There are also many, many others, the vast majority of the population, in fact, who are deterred from committing a crime specifically because of the law against it and the costs it imposes on them. Don’t believe me? Let’s take a poll here and see how many here have tried to board commercial airplane while armed. Not so many. What stops them? Conscience? Arthritis? No-gun signs and thin air? Of course not. It’s the law and the consequences it imposes, which no one here wants to pay. A spree killer who’s willing to pay? Sure, that’s a different transaction, and a scenario requiring a different reaction.

          Nobody is proposing a one size fits all approach. For those people who fear the law and its consequences, and that’s most people, the law and its ready consequences are sufficient to keep the peace. For those in the other categories I mentioned above, then I, like everyone else in here, have countermeasures at my disposal to address them.

      • If we believe your line, we have to assume she *knew* he was a felon, and that he planned his crime two years in advance. How many psycho-murder-felons plan their crimes for two years? How many can we “deter” by putting their 20-something, college-student *neighbors* in prison?

        • We don’t have to assume any such thing. The law provides that you may not lie for the other guy and you may not provide a firearm to someone whom you know to be a prohibited possessor, or whom you have reason to believe is a prohibited possessor. She did that. Anyone who’s asking you to buy a firearm for them, which entails you signing your name to the commission of a felony of your own on their behalf, kinda sorta raises some red flags about why they’re not buying it themselves, don’t you find?

          Sorry, she can’t play the babe in the woods card and blushingly declare “Why, I didn’t KNOW he was a felon, with a prior conviction for fatally beating his own grandmother with a hammer!” (Were you aware of THAT part of the story?) The simple fact of being asked to buy a firearm for someone else presupposes that they’re likely a prohibited possessor, which includes felons, druggies, mental defectives, among others. She didn’t have to know explicitly, when the very act itself was practically a neon sign telling her so. Nevertheless, even her own lawyer conceded that the shooter was “a quirky, weird, crazy neighbor that she knew”, which in my book is also sufficient to raise some suspicions about them. This woman is a convicted, confessed liar, but expects us to believe she didn’t know this crazy killer’s past? Liar.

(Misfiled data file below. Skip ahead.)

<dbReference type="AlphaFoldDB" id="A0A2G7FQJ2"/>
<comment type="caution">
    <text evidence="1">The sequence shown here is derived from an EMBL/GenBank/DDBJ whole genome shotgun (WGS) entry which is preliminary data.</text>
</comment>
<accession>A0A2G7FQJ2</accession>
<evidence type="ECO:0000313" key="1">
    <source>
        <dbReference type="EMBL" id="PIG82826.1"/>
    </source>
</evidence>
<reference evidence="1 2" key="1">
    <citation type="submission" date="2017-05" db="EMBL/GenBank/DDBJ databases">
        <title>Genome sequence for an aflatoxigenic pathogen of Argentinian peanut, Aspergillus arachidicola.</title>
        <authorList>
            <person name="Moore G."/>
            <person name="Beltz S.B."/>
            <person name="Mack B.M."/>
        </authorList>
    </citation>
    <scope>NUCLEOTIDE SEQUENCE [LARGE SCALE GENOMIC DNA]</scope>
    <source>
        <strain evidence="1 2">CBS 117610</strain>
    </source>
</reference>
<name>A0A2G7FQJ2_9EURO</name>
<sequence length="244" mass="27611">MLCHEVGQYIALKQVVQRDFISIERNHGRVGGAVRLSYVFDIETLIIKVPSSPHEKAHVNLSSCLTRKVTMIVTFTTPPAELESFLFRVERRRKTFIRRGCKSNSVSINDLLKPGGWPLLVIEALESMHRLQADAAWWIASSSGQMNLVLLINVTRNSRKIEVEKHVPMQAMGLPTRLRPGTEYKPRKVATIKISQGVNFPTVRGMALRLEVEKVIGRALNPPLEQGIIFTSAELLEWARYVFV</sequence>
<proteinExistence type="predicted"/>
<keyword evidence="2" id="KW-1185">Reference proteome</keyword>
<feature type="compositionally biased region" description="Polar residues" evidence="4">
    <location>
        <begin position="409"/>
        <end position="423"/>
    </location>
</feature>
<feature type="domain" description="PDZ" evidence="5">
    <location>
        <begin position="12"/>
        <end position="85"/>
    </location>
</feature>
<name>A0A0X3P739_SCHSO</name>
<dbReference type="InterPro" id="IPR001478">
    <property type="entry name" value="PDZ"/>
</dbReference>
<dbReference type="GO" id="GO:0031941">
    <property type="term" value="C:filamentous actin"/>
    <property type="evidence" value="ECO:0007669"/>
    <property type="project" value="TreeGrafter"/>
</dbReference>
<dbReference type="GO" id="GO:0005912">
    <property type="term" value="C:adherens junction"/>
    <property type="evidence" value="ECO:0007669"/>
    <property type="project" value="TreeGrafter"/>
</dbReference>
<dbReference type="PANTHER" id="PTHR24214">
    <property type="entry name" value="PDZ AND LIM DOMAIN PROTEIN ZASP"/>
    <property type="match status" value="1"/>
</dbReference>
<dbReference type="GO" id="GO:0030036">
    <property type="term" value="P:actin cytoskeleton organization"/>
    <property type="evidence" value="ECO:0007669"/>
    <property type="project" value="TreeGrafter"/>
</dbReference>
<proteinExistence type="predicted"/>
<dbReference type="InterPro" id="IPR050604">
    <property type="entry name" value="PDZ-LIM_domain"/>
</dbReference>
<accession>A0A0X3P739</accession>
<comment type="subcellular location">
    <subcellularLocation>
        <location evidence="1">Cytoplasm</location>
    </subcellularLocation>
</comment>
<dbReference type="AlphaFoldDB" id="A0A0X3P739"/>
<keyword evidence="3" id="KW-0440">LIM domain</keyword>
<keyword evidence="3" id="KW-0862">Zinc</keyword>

Besides, the very act of providing a firearm to someone whom you should reasonably suspect is a prohibited possessor is intrinsically reckless. That the foreseeable harm came two and a half years later is irrelevant. Are you any less culpable because the firearms you leave loaded and lying around for years on end aren’t picked up by your kid until he’s five or six before he blows his head off? Nope. You’re guilty no matter the timeline because what you did is defined by the law as intrinsically dangerous, regardless whether or when the inevitable tragedy occurs.

          As to how many can be deterred by tossing this accomplice to murder in prison? I don’t know, and it’s perhaps unknowable. That was my point precisely: there’s the seen (known) and the unseen (unknown). The latter of which is difficult to assess, but is by no means to be ignored.

    • Many more people will continue to be straw purchasers. It all comes down to money. She was hard up for money, and he paid her to buy the rifles. Anywhere there are people willing to risk the payment vs the punishment it will continue.

      • For some it may as well be. I lived near a federal prison and the families of those visiting would stay in the hotel I worked at. They described it as a very white collared place. I have a friend who is a guard in one prison that houses some very unsavory lot. That place is most often a dead end for first timers. The system sucks people in and never let’s them go. If it is all a person knows for half their life many find it easier to stay in than they do out. Compared to what some people go through prison seems quite safe. It’s nice to think we’re going to teach all those nasty criminals a lesson, but in reality we’re just pushing them out of sight out of mind.

    • I have a problem with your mindset here.

      There needs to be consequences for straw buyers, period, especially if body counts were created. I have no problem with existing laws being enforced and this is one case where they are. Im actually surprised believe it or not.

      She was utterly fvcking stupid for doing it, knew it was wrong/illegal as hell, did it anyway. Mistake indeed.